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Change in behaviour

Union Minister of State for Drinking Water and Sanitation, Ram Kripal Yadav told Parliament on Thursday that 59.43 percent of the people defecating in the open in the world are in India. Yadav, however, said that the numbers have reduced since Prime Minister Modi’s Swachh Bharat Mission was launched. “As per data submitted by states (and) Union Territories on online Integrated Management Information System, the percentage of rural households defecating in the open was 57.95 percent on October 2, 2014. This has decreased to 50.05 percent on February 19, 2016,” Yadav said.  If one were to believe the government, a lot of progress has been made in India’s bid to tackle open defecation. In a column for this newspaper, Rural Development Minister Birender Singh wrote, “15 months since the launch of the mission, more than 14.1 million rural households and around 0.6 million households in the urban areas have gained access to improved sanitation facilities. This gain of additional access has resulted in the rise of sanitation coverage by about 9 percentage points since 2012. Sanitation coverage, which stood at 40.60 percent as per the National Sample Survey Organisation Report of 2012, has increased to around 49.30 percent.” To his credit, he does add a word of caution and states that there is a long way to go before the government can claim any success. 

One of the criticisms that the Centre’s faced in its attempts to curb open defecation was that the emphasis on promoting behaviour change had taken a backseat. The emphasis, some argued, was only on the construction of new toilets, instead of how many of them are used by the common citizen. In a stinging critique last year, researchers at the Research Institute for Compassionate Economics (RICE), wrote, “The new sanitation policy now caps the allocation to information, education and communication (IEC), the expenditure head for behaviour change campaign activities, at 8 percent of the total allocation to rural sanitation. These funds have been reduced almost by half”. The implication was that the expenditure on promoting behaviour change per open defecator had been reduced by half. In his column, Birender Singh acknowledges the importance of promoting behaviour change but contends the charge against his government. “The focus of the mission is on behaviour change and sustainability of toilet usage with focus on achieving open defecation free (ODF) communities for holistic health outcomes,” Singh writes. Through advertisement, across both the visual and print medium, has sought to promote behaviour change in toilet usage. But how do you measure the outcomes of such initiatives, where there is little data available on the use of the toilets constructed? Even the Government of India’s recent Annual Economic Survey has argued that income constraints may not be the main determinant of open defecation, indicating that it may be more of a behavioural issue. The document then goes on to specify that the next challenge that the government faces is bringing about behavioural change in rural India to persuade people to start using toilets.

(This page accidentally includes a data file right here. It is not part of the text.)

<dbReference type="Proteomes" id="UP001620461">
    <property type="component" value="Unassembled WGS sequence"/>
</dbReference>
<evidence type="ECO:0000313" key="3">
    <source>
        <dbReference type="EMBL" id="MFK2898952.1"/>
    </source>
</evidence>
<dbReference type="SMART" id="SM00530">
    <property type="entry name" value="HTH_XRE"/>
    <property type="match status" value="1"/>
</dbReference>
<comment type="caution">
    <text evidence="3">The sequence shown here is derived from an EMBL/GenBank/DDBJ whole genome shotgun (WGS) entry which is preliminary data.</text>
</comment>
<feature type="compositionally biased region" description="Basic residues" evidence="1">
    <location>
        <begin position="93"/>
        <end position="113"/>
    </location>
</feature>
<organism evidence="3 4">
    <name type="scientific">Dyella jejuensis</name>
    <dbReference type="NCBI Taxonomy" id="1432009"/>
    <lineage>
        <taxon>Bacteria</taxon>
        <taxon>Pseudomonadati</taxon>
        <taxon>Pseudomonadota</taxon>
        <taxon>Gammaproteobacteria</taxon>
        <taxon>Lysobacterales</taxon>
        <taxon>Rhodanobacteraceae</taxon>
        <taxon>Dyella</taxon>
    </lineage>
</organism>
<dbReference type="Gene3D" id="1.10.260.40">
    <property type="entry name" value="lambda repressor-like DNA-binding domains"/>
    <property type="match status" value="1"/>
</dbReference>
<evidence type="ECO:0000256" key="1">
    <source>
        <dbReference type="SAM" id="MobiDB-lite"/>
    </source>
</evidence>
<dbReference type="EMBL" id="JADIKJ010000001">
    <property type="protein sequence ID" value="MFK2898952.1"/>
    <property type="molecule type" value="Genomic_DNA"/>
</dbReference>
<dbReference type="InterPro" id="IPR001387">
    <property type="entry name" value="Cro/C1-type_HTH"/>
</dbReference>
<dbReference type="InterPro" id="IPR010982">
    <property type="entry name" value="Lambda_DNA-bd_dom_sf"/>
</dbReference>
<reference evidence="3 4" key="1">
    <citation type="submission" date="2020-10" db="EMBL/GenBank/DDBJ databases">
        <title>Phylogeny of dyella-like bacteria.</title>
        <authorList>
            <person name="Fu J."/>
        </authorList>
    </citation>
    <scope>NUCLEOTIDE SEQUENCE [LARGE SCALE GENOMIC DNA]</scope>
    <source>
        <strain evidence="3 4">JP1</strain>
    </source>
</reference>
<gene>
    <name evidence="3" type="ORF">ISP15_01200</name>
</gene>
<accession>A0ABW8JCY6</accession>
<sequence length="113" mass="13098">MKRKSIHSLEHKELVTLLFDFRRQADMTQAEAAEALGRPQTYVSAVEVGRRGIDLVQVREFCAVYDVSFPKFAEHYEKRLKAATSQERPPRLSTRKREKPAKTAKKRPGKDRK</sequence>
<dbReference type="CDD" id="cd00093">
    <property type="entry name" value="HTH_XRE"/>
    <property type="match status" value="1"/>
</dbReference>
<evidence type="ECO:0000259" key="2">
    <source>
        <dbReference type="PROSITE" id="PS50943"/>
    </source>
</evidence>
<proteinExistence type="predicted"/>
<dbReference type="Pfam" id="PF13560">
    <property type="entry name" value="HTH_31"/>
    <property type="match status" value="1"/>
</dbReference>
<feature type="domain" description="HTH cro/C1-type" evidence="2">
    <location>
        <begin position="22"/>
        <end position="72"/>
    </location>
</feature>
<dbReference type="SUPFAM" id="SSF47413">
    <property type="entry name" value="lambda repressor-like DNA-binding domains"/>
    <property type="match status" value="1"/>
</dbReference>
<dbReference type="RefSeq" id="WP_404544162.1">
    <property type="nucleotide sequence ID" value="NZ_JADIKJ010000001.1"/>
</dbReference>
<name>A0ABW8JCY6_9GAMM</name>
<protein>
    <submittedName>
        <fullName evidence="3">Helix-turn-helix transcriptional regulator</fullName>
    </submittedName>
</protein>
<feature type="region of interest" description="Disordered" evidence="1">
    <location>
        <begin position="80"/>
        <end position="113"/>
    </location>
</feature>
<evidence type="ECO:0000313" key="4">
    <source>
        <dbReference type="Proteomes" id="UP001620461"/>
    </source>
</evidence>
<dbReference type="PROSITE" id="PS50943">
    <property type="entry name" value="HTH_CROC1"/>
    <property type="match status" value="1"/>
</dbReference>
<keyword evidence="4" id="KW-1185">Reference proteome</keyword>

The emphasis on behavioural changes cannot be strengthened any further. One only has to look at the levels of open defecation that take place in the national capital to understand why more expenditure needs to be diverted to promoting behavioural changes.  For example, many residents of Delhi would earlier use public toilets maintained by Sulabh International, which would charge Rs 1-2 per use. Despite such low costs, many of Delhi’s citizens found it more convenient to defecate in the open. Therefore, the Centre, in consonance with State governments must up the ante on promoting a change in behaviour.  
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